Charles's Reviews > The Apex Book of World SF 4

The Apex Book of World SF 4 by Mahvesh Murad
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's review
Dec 21, 2015

really liked it
bookshelves: science-fiction, short-story, stat_1, reviewed

Stuff I Read - The Apex Book of World SF 4 Review

When looking at something like "World SF," it's rather interesting to see exactly what is meant. Stories written from writers living outside the US and UK? Stories written from writers born outside the US and UK? It's a complex question of what makes a story "World SF," and a question that gets a complex answer in this reprint anthology. The good news is that the stories are amazing, and those that I had read at the time they first make out were among my favorites at the time. The bad news? Um...there really isn't any bad news. This is an excellent collection of stories that at turns delight and depress. The craft is unquestionable and the themes do take on a great global context.

In some ways, this collection seems to highlight a global conversation in many ways, but perhaps focusing on a few different larger themes. Immigration is something that comes up again and again in the stories, and perhaps most interestingly in Zen Cho's "The Four Generations of Chang E," which takes a rather obvious pun and does something achingly subtle with it, following a family that immigrates to the moon and examining what it means to immigrate, and how place changes, and how families change, and how change happens. It's a lovely piece and strange and striking and an excellent examination of movement and culture and family.

And perhaps family is another of those big themes, and the collections shows how family, how culture, can be both freeing and restrictive. How people can chafe under the pressures to perform and conform and how people, regardless of the nationality, face the prospect of the monolithic "Culture" of their place. Even in completely speculative lands, as in Haralambi Markov's "The Language of Knives," one of my favorite stories of 2015, which shows funeral rites and challenges family roles, gender roles, and generational change. Plus there's cake in one of the most disturbing and elegant cooking scenes I've had the pleasure of reading. In Thomas Olde Heuvelt's "The Boy Who Cast No Shadow," similarly, two boys with unique abnormalities navigate a world that seems designed to destroy them. They are outcasts together that must deal with their families trying to keep them in certain roles in order to "keep them safe." But the real story is about how they find in each other a freedom that transcends their place and allows them an escape from the seemingly-predestined tragedy of their births. And of course there is the amazing "Tiger Baby" by JY Yang, that shows how the monotony of office life can be like a prison and how expectations can become a cage. And for one person who dreams of being a tiger, the escape isn't exactly what was envisioned.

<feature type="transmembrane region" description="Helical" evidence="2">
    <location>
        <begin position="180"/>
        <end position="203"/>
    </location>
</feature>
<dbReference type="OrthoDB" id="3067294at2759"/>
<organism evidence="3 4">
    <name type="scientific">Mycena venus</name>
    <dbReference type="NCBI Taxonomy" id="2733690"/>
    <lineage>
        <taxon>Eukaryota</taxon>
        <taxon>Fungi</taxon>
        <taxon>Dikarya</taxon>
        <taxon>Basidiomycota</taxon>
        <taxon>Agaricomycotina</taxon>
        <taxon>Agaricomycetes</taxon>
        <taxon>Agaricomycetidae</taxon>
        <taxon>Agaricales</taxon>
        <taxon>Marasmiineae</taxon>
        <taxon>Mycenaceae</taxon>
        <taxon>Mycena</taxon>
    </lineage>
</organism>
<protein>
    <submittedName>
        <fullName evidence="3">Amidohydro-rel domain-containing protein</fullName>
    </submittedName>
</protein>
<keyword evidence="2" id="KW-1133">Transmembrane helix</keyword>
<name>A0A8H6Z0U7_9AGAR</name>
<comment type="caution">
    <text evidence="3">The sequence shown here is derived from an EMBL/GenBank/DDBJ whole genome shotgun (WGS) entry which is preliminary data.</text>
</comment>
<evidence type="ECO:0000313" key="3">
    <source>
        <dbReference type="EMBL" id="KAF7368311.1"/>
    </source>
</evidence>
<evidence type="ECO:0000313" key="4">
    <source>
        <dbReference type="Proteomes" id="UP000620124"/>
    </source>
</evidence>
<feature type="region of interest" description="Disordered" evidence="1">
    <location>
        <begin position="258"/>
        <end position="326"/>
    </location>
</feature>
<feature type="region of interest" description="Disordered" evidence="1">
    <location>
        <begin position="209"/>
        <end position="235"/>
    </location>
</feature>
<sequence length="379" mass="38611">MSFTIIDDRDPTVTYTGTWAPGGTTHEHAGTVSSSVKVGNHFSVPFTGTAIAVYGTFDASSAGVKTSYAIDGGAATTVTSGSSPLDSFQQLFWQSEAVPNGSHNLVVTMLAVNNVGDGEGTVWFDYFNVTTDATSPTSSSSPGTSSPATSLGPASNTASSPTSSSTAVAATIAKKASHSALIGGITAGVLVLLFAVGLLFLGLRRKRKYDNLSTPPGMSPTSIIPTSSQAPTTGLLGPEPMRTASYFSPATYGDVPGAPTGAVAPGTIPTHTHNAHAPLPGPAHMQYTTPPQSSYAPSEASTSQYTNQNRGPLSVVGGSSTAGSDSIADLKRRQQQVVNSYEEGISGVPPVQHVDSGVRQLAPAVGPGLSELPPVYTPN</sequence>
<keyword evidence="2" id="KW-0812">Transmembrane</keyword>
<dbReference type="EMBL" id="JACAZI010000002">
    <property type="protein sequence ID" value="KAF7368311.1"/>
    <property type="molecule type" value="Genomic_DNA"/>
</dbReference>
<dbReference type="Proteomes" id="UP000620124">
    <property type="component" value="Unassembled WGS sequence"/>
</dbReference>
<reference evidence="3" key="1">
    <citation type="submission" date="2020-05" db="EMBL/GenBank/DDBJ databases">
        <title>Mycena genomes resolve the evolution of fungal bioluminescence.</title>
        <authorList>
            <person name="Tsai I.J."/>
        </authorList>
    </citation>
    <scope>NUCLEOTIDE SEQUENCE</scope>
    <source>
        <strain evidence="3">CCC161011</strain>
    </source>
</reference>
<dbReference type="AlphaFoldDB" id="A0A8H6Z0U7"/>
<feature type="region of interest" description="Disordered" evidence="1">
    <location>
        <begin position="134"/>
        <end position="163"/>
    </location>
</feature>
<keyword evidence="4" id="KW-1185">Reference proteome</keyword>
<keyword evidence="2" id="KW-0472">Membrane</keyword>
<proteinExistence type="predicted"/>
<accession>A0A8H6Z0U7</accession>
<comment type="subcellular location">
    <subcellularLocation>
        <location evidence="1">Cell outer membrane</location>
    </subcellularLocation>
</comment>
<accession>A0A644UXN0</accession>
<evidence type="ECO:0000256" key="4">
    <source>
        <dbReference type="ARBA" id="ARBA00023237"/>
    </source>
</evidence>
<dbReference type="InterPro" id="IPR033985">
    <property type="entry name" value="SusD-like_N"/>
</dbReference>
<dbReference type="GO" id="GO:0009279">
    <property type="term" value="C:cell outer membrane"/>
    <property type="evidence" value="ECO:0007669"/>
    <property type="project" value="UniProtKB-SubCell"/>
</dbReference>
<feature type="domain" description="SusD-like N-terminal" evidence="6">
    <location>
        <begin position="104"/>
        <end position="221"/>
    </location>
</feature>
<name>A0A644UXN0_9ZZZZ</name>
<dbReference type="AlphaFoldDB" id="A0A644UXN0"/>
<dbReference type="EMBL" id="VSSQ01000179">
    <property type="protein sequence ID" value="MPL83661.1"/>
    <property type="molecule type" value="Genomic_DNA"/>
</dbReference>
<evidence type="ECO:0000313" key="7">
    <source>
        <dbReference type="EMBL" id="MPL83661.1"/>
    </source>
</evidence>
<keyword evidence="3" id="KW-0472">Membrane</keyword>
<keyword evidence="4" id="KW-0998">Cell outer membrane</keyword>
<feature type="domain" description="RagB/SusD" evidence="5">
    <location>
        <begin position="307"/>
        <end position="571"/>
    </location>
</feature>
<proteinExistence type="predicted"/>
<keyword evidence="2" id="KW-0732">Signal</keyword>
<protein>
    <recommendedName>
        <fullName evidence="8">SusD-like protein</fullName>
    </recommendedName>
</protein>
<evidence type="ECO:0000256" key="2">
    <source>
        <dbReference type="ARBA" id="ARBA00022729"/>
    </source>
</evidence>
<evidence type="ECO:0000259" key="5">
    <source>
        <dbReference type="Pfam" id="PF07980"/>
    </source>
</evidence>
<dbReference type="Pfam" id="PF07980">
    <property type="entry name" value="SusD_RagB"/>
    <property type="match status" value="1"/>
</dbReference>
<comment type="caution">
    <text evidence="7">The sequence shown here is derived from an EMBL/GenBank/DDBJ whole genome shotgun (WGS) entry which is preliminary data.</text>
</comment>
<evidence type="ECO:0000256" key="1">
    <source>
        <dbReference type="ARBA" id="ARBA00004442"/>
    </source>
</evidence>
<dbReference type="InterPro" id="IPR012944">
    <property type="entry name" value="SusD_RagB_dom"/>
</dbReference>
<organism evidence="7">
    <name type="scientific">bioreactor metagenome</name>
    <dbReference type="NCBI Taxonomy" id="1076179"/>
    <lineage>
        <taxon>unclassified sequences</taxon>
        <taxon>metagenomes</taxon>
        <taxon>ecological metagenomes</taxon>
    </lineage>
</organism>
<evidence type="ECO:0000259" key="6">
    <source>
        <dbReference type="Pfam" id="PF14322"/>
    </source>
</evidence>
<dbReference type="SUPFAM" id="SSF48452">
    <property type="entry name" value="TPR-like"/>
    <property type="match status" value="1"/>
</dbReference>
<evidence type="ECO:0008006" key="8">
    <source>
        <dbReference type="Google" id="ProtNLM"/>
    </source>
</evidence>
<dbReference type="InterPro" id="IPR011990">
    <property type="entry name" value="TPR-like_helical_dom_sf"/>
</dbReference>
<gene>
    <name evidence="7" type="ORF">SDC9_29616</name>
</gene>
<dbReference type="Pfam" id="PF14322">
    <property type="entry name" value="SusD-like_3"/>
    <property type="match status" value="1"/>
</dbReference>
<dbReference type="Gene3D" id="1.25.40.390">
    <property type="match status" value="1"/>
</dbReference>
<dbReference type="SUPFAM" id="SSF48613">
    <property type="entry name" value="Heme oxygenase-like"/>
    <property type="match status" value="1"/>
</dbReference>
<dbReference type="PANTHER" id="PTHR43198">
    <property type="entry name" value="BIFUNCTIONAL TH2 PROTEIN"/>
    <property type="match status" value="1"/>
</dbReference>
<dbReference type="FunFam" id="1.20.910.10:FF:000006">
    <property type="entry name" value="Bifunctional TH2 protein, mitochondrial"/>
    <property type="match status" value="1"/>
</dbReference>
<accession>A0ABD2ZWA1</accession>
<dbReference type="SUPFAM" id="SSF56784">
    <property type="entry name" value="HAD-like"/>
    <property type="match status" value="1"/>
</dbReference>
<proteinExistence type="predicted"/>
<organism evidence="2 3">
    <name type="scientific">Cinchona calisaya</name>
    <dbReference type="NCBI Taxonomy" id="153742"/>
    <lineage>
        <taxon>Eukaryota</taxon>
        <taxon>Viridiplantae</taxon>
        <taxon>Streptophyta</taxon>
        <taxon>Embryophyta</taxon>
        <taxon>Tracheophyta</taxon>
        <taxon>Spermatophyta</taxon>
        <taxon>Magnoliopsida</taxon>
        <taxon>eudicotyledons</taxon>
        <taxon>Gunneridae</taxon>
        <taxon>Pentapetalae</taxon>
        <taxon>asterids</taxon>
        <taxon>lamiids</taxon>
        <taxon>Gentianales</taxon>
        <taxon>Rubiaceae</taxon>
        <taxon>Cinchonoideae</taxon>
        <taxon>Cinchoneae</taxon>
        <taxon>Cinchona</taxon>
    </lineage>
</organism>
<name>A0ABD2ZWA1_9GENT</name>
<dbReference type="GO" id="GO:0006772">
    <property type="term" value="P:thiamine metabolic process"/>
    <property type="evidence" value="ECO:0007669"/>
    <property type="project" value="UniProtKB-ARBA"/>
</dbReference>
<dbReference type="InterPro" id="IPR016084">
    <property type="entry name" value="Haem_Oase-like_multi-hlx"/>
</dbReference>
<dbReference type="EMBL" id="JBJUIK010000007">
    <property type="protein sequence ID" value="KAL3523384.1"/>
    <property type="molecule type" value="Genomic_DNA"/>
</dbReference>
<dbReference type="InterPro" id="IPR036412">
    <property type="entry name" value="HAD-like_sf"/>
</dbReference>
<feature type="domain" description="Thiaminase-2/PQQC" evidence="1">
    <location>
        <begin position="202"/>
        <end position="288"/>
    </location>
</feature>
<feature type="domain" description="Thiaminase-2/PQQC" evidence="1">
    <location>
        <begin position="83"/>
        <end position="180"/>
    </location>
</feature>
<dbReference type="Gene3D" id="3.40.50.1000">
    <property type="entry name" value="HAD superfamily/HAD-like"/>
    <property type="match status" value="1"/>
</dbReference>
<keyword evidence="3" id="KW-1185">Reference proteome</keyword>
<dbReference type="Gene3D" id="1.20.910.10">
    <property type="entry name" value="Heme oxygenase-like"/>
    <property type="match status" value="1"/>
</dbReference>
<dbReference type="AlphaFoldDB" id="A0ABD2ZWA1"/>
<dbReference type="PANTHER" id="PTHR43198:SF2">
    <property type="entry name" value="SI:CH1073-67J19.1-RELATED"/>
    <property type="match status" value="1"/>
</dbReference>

The stories are largely dense and rather difficult, most either science fiction or contemporary fantasy/magic realism, though there are of course exceptions. But part of the "World SF" concept demands that most of the stories be set on Earth, which is nicely handled. Really one of the few issues I had with the collection is probably stemming from a more personal pacing preference, as the collection as a whole seemed a bit weighted in sections with heavier stories. Word-length was varied nicely, but I thought that at times like I was swimming some strong currents and battling to stay afloat enough to give each story the attention it deserved. Of course, this might have been because I read the collection in mostly very large chunks, and I might have better enjoyed it by nibbling a story or two at a time, especially because some of the thematic jumps from story to story seemed drastic at times to me. To me. I still very much enjoyed the stories, and I think that the organization of the collection does a nice job of showing a huge range of stories and perspectives.

In the end, I do think that the anthology offers up an interesting answer to the question of what is "World SF"? It's not homogeneous, but it does show that there are some experiences that unite people regardless of place or culture. Not exactly universals, because the concepts themselves shift from place to place, different translations of a more central feeling and experience. But it does offer up perspectives from an impressive range of writers, and provides speculative visions that are deep and intricate and powerful. A very nice collection and to me an 8.5/10.


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Reading Progress

December 21, 2015 – Started Reading
December 21, 2015 – Shelved
December 21, 2015 – Shelved as: science-fiction
December 21, 2015 – Shelved as: short-story
December 21, 2015 –
page 320
100.0% "A very good collection that covers a lot of ground and provides a good range of "world" stories. At least, stories are from around the world and are quite good. Indeed."
December 21, 2015 – Shelved as: stat_1
December 21, 2015 – Finished Reading
February 22, 2016 – Shelved as: reviewed

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